During my time as the design engineering intern at Celestica, I was tasked with revamping an old white-label product, specifically a solar panel frame. The norm at that point had been to use some older generation frames for customers who had some flexibility with their designs and would thus like to use our in-house design. The issue, however, was that these frames were most likely too expensive for customers since the cost of solar panels were steeply dropping. Our team therefore set out to remain competitive by redesigning the white-label products. My role was to reduce the cost while possibly improving the aesthetics. Although I cannot disclose much information about the new features of the new design, the design consisted of a thinner frame made from a stronger grade aluminum (6063-T6), designed to be lighter and stronger. It also included a friction applied corner key that made manufacturing cheaper. The corner key also included mounts and plastic overmolds for aesthetics. The image below shows the corner key assembly for the designed frame set. Overall, the new set was 50% stronger and 30% cheaper than the older set, reducing the cost in a large contract by $2.4M.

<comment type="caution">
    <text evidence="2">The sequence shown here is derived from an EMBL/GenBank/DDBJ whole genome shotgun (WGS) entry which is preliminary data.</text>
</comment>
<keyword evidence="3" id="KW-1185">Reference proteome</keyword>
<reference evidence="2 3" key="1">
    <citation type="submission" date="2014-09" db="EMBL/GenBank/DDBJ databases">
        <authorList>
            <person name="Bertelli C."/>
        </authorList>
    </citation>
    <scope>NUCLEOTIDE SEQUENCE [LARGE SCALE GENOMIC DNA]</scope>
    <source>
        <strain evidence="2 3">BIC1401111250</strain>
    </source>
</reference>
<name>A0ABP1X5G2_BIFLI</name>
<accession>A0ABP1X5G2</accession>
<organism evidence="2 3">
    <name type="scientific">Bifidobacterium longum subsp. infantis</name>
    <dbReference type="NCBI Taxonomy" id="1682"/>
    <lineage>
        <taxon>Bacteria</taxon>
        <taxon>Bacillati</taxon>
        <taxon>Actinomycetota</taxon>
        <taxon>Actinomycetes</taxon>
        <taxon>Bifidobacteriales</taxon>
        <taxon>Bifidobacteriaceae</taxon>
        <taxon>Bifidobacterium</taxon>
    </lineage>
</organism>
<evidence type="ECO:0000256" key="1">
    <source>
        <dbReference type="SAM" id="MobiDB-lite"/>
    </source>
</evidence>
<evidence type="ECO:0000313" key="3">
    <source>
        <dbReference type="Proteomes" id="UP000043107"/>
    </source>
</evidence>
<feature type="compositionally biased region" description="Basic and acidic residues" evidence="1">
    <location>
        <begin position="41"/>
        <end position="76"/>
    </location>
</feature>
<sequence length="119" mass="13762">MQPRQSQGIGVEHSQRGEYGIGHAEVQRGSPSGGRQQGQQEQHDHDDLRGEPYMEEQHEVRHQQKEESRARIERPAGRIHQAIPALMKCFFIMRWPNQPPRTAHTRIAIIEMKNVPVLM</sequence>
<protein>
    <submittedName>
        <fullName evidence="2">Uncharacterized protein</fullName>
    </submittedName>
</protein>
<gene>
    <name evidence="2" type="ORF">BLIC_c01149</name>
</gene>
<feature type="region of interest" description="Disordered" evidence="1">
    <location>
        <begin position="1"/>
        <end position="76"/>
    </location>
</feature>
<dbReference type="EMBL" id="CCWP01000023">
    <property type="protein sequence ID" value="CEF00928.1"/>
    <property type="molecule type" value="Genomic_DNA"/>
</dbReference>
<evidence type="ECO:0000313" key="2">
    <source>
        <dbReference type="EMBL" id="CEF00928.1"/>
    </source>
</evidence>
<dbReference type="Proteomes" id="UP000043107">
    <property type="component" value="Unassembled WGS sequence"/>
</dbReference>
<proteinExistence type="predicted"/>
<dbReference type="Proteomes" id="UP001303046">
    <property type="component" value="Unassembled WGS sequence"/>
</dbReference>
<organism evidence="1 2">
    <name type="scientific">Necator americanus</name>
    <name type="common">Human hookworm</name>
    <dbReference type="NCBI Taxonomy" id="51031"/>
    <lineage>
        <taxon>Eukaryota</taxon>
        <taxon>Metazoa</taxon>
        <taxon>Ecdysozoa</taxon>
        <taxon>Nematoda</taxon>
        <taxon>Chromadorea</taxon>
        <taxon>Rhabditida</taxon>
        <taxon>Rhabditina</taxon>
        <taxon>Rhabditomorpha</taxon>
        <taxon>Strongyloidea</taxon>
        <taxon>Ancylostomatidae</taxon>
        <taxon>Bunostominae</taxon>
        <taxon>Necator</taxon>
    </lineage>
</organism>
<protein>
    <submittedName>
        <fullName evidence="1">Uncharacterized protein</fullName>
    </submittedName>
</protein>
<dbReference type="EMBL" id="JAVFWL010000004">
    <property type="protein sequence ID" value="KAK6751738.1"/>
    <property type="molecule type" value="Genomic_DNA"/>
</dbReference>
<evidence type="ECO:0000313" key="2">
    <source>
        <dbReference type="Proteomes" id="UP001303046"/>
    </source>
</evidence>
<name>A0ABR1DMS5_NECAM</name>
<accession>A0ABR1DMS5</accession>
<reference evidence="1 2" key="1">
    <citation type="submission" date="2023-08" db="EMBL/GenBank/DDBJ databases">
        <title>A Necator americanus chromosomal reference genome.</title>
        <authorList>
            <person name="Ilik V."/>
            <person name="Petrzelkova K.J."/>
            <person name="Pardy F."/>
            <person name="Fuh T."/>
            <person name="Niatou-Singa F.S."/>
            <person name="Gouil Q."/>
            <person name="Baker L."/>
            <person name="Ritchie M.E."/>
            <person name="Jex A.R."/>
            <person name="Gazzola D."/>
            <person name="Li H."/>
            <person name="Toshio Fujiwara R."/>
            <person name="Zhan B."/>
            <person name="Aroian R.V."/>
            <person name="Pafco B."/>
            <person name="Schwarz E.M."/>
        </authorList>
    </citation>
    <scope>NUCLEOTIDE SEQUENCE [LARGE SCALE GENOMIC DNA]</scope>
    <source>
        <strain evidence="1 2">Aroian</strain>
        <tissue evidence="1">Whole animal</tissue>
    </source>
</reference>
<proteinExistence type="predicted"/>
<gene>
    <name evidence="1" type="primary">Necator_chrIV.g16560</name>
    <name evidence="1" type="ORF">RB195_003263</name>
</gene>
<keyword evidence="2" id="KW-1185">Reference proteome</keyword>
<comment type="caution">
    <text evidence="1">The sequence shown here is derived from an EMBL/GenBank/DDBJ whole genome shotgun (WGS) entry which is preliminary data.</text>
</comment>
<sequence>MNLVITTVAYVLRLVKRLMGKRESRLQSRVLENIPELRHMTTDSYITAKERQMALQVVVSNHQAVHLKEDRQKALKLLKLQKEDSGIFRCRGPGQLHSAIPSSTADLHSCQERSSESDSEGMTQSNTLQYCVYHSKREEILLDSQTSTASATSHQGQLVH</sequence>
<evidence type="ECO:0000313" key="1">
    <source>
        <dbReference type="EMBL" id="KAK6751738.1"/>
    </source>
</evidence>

While at Celestica, it was also my responsibility to run engineering, certification and mini-production builds in our prototyping factory. My responsibility was to convert designs to assembling instructions for a team of about 20 people to run. The order was typically to create the first version, try it out on my own or with a couple other more experienced engineers, find out issues with the process, fix the issues, release a new version of the assembly instructions and build it out fully with the team. Before the build, I hold a meeting with the team, secure materials and get support with reconfiguring the machines and laying out the factory lines. Here is an image of one of the new generation panels at the time.